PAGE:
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Head Injury: Triage, Assessment, Investigation and Early Management of Head Injury in Children, Young People and Adults.

Editors

National Clinical Guideline Centre (UK).

Source

London: National Institute for Health and Care Excellence (UK); 2014 Jan.
National Institute for Health and Clinical Excellence: Guidance .

Excerpt

For the purposes of this guideline, head injury is defined as any trauma to the head other than superficial injuries to the face. Head injury is the commonest cause of death and disability in people aged 1–40 years in the UK. Data for head injury are recorded in the Hospital Episode Statistics (http://www.hscic.gov.uk/hes). Each year, 1.4 million people attend emergency departments in England and Wales with a recent head injury. Between 33% and 50% of these are children aged under 15 years. Annually, about 200,000 people are admitted to hospital with head injury. Of these, one-fifth have features suggesting skull fracture or have evidence of brain damage. Most patients recover without specific or specialist intervention, but others experience long-term disability or even die from the effects of complications that could potentially be minimised or avoided with early detection and appropriate treatment. The incidence of death from head injury is low, with as few as 0.2% of all patients attending emergency departments with a head injury dying as a result of this injury. Ninety five per cent of people who have sustained a head injury present with a normal or minimally impaired conscious level (Glasgow Coma Scale [GCS] greater than 12) but the majority of fatal outcomes are in the moderate (GCS 9–12) or severe (GCS 8 or less) head injury groups, which account for only 5% of attenders. Therefore, emergency departments see a large number of patients with minor or mild head injuries and need to identify the very small number who will go on to have serious acute intracranial complications. It is estimated that 25–30% of children aged under 2 years who are hospitalised with head injury have an abusive head injury. This guideline has updated some of the terminology used in relation to safeguarding children and vulnerable adults. The previous head injury guideline produced by NICE in 2003 (NICE clinical guideline 4) and updated in 2007 (NICE clinical guideline 56) resulted in CT scanning replacing skull radiography as the primary imaging modality for assessing head injury. It also led to an increase in the proportion of people with severe head injury having their care managed in specialist centres. This has been associated with a decline in fatality among patients with severe head injury. This update is needed because of the continuing importance of up-to-date evidence-based guidance on the initial assessment and early management of head injury. Appropriate guidance can enable early detection and treatment of life-threatening brain injury, where present, but also early discharge of patients with negligible risk of brain injury. It can therefore save lives while at the same time preventing needless crowding in emergency departments and observation wards. Further key NHS changes have driven the scope of this update. These include the introduction in 2012 of regional trauma networks with major trauma triage tools within NHS England; the extension of indications for anticoagulation therapy; the expanding use of biomarkers to guide emergent clinical management in other conditions, such as chest pain; and the establishment of local safeguarding boards. The last of these addresses the requirement for front-line clinical staff to assess not only the severity of the head injury but also why it occurred.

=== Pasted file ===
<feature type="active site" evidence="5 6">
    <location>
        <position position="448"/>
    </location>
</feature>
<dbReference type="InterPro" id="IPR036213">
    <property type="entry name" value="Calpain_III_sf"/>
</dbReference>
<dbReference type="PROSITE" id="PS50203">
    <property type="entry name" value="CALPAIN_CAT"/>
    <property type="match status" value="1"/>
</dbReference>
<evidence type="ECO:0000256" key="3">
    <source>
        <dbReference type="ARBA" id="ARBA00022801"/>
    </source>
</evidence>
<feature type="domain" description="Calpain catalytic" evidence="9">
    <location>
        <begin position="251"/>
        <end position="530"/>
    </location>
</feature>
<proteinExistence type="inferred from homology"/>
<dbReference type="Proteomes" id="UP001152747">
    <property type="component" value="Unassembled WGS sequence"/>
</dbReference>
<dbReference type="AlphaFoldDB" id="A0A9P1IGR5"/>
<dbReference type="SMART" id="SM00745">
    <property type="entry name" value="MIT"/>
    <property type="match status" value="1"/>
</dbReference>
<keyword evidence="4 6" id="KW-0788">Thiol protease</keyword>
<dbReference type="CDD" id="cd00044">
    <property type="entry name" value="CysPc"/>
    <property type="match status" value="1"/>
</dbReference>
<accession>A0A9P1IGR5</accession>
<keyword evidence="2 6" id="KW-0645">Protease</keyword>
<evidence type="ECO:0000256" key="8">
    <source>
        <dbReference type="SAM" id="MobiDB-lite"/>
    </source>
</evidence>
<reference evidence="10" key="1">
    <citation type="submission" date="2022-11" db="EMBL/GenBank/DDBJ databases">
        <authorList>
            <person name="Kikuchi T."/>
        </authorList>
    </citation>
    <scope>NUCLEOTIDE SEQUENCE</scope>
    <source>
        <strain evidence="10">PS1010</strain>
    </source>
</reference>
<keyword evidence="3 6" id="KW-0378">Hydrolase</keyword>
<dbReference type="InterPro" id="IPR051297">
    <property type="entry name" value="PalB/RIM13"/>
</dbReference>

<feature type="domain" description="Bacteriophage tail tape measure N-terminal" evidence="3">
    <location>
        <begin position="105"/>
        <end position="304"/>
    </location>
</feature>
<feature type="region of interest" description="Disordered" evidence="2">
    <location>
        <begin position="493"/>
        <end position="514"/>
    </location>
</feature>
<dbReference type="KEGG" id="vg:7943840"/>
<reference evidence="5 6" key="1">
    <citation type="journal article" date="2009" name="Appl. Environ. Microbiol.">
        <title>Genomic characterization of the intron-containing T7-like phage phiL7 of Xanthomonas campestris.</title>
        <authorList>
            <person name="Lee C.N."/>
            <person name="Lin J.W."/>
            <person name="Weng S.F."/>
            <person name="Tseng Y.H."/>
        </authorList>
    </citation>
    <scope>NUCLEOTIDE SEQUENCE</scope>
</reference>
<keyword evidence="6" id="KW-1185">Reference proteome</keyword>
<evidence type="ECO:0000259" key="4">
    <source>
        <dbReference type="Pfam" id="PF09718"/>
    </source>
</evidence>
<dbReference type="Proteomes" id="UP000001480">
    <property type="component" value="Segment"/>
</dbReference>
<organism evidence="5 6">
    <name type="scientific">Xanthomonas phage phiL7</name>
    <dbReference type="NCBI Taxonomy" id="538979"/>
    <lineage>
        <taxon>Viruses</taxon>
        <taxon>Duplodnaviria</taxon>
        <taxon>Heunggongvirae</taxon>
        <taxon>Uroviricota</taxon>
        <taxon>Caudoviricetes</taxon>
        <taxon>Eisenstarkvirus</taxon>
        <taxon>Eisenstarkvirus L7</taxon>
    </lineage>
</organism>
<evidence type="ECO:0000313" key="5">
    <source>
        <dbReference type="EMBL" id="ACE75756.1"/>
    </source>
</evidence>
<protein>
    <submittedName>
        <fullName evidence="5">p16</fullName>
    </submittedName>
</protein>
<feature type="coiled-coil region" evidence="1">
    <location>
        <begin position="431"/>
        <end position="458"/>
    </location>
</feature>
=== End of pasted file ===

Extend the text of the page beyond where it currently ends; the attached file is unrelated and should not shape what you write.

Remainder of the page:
Copyright © National Clinical Guideline Centre, 2014.

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